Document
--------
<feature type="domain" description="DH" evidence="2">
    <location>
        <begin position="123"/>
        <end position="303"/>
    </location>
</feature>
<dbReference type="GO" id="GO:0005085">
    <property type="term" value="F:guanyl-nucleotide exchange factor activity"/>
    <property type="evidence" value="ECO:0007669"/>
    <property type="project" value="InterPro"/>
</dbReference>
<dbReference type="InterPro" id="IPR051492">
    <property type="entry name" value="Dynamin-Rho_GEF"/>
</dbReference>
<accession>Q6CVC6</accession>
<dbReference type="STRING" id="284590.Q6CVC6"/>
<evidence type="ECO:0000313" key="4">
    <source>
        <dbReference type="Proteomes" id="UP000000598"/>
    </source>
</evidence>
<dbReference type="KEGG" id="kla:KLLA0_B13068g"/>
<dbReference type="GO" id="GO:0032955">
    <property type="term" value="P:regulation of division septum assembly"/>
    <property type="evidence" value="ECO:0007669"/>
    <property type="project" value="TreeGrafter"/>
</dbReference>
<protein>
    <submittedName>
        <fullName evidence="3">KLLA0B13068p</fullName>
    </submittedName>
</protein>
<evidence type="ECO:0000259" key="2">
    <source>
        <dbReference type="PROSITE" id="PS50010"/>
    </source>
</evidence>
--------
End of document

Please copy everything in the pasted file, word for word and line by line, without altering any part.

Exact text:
<feature type="domain" description="DH" evidence="2">
    <location>
        <begin position="123"/>
        <end position="303"/>
    </location>
</feature>
<dbReference type="GO" id="GO:0005085">
    <property type="term" value="F:guanyl-nucleotide exchange factor activity"/>
    <property type="evidence" value="ECO:0007669"/>
    <property type="project" value="InterPro"/>
</dbReference>
<dbReference type="InterPro" id="IPR051492">
    <property type="entry name" value="Dynamin-Rho_GEF"/>
</dbReference>
<accession>Q6CVC6</accession>
<dbReference type="STRING" id="284590.Q6CVC6"/>
<evidence type="ECO:0000313" key="4">
    <source>
        <dbReference type="Proteomes" id="UP000000598"/>
    </source>
</evidence>
<dbReference type="KEGG" id="kla:KLLA0_B13068g"/>
<dbReference type="GO" id="GO:0032955">
    <property type="term" value="P:regulation of division septum assembly"/>
    <property type="evidence" value="ECO:0007669"/>
    <property type="project" value="TreeGrafter"/>
</dbReference>
<protein>
    <submittedName>
        <fullName evidence="3">KLLA0B13068p</fullName>
    </submittedName>
</protein>
<evidence type="ECO:0000259" key="2">
    <source>
        <dbReference type="PROSITE" id="PS50010"/>
    </source>
</evidence>